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I built my own thermostat that controls the boiler heater for the radiant floor heating in my house and I would like to develop / implement a smarter temperature control algorithm. What I am specifically interested in is the ability to predict when to turn on the heating so that a certain temperature is achieved according to a schedule.

Suppose I want the temperature at 7 am to be 22 degrees Celsius. During the night I want it to be at 18C. Currently, I set the schedule up so that the heating is started at 6 am but depending on how cold it is during the night, an hour may be too little and the temperature does not rise to 22C or it may be to much and the temperature overshoots. I would like an algorithm that would automatically calculate the appropriate time at which to start heating.

I keep searching online and most results are for industrial uses and/or for heating systems that can be modulated such as electrical heaters. The heating system in my house consists of a boiler that heats the water in the floor tubing and I cannot modulate the output, I can only tell it to start or to stop via a mechanical relay that opens or closes a solenoid valve. This, I believe, renders a PID algorithm inappropriate. Fuzzy logic and just PI control may be suitable but can they be made to work with varying set points?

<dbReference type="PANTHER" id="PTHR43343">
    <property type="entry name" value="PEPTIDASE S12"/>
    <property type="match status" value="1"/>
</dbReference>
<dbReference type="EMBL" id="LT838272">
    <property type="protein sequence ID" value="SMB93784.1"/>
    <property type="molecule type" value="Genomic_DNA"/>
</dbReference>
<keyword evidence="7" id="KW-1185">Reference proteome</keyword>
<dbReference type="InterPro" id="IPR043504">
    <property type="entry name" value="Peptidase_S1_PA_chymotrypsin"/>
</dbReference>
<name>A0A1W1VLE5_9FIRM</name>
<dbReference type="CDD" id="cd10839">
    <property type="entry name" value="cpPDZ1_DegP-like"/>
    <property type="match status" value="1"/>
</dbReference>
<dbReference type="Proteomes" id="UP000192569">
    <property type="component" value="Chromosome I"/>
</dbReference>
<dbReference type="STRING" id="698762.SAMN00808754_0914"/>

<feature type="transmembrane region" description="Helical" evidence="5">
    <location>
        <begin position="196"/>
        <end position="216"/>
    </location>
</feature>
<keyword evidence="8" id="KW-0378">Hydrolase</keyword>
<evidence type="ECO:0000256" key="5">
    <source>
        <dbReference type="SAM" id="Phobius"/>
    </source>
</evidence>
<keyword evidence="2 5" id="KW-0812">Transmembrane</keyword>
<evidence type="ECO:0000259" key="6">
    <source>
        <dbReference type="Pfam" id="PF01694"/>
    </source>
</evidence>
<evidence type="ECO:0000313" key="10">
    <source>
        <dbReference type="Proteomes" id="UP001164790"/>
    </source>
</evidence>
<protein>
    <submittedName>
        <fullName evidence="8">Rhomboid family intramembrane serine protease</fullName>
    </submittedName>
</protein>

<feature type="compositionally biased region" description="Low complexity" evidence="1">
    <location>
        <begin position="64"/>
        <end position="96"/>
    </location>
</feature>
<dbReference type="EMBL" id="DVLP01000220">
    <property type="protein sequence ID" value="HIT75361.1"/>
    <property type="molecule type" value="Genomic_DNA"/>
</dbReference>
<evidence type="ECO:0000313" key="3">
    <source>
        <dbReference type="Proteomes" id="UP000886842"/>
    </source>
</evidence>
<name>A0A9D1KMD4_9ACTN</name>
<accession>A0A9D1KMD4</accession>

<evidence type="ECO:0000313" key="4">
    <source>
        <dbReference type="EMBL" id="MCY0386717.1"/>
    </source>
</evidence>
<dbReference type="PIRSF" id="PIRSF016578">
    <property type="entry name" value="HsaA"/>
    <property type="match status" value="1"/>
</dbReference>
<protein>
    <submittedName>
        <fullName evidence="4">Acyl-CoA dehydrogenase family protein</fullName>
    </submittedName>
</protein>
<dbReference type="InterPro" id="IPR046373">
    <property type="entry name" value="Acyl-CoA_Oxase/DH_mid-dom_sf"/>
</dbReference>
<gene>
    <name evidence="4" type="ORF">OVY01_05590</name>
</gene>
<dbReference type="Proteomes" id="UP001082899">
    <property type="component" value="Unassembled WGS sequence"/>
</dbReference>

Supervised machine learning is overkill for my needs and I don't want to spend weeks to train it.

What other options would I have?

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  • $\begingroup$ I'm not quite sure this is on-topic here. $\endgroup$ – Yuval Filmus Jan 10 at 12:33
  • $\begingroup$ I'm not either, but this question on stack exchange would seem to suggest it is. $\endgroup$ – user1969903 Jan 10 at 12:38
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    $\begingroup$ This is not really about an algorithm. It's about modeling the physical environment, with or without using data science. $\endgroup$ – Yuval Filmus Jan 10 at 12:44
  • $\begingroup$ I agree, but if Honeywell designs a new thermostat, I doubt they will send a team of engineers to every customer's home so that they can model their physical environment. $\endgroup$ – user1969903 Jan 10 at 12:50
  • $\begingroup$ You can always "fake" a continuous input by controlling the duty cycle -- pick a time period (e.g. 1 minute), then if you want to supply "25% power", you turn it on for 15s, then off for 45s, etc. The shorter the period you pick, the less overshoot there will be, but extremely short periods might not be suitable for other reasons. $\endgroup$ – j_random_hacker Jan 10 at 12:52

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